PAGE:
Spring real estate buyers: Early bird gets worm
CHICAGO – March 15, 2017 – Entering real estate's traditionally busiest time of year, the housing market is buoyed by a stronger economy and consumer confidence. Job creation is 30 percent stronger year-to-year, unemployment is near a nine-year low, and wages and incomes are growing at the highest levels in about eight years, says Jonathan Smoke, realtor.com's chief economist.
Some buyers are in more of a hurry this season too, and speed may count.
In the last two weeks, the 30-year fixed-rate mortgage rose by nearly a quarter point. The Federal Reserve has also strongly indicated that it plans to raise short-term rates more than once this year, which would could directly affect adjustable-rate mortgages and, indirectly, fixed-rate mortgages. Smoke predicts three to four interest rate increases this year, and he predicts that they'll rise from 10 to 25 basis points in one- to two-week spurts, followed by some holding patterns.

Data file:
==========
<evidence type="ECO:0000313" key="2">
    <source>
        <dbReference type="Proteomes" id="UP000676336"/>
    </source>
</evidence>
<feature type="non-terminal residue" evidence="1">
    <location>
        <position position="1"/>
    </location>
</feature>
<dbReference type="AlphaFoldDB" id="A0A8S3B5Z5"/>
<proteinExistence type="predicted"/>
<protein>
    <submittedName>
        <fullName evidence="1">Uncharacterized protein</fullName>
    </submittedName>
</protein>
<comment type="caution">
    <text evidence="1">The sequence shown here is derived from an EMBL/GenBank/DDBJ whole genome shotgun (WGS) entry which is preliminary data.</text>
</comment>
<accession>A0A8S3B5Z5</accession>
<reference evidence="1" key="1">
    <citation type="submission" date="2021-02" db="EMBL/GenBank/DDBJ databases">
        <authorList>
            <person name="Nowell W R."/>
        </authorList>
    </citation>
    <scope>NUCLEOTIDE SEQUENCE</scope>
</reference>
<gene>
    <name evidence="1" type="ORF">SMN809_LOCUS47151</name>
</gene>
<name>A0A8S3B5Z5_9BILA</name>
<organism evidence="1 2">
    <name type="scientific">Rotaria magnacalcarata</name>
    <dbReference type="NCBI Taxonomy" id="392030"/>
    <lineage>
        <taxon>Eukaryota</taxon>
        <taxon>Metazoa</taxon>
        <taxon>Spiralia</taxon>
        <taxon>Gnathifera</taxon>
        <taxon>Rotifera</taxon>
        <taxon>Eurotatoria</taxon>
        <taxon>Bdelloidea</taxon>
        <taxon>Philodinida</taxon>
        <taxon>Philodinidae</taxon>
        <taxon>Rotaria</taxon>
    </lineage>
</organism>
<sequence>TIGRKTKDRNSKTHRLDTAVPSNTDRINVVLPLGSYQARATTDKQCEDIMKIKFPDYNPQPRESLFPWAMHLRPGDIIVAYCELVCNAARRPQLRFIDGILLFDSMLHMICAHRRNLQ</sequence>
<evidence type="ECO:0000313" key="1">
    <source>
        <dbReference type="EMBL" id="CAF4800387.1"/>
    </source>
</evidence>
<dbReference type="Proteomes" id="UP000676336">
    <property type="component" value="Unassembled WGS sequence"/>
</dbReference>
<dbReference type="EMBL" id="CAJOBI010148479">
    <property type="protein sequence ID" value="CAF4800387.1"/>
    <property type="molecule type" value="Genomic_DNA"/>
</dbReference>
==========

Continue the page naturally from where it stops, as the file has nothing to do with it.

"The upside of higher rates is that it is getting easier to get a mortgage," Smoke says. Mortgage credit access has increased 6.5 percent since September, the Mortgage Bankers Association reports.
"Arguably the biggest challenge to buyers this spring will be simply finding a home to buy and getting it successfully under contract," Smoke says. "That's because the supply of homes for sale is at an all-time low, and yet demand is strong and getting stronger."
In January, the nation saw the lowest inventory of homes available for sale ever at realtor.com. Inventory managed a 2 percent increase in February, but it's still down 11 percent compared to last year.
With lower inventories and higher demand, homes are selling faster. Twenty-seven percent of listings sold in less than 30 days in February, according to realtor.com.
"The early birds who decided to buy in the winter faced less competition and enjoyed lower rates than we are seeing now," Smoke says. "It gets more expensive and more competitive going forward, but the early-ish buyer, at this point, is still likely to come out on top, when you consider that prices and rates are likely to be much higher later in the year."
Source: "Forget the Snow: Spring Has Sprung in the Nation's Housing Markets," realtor.com® (March 13, 2017)
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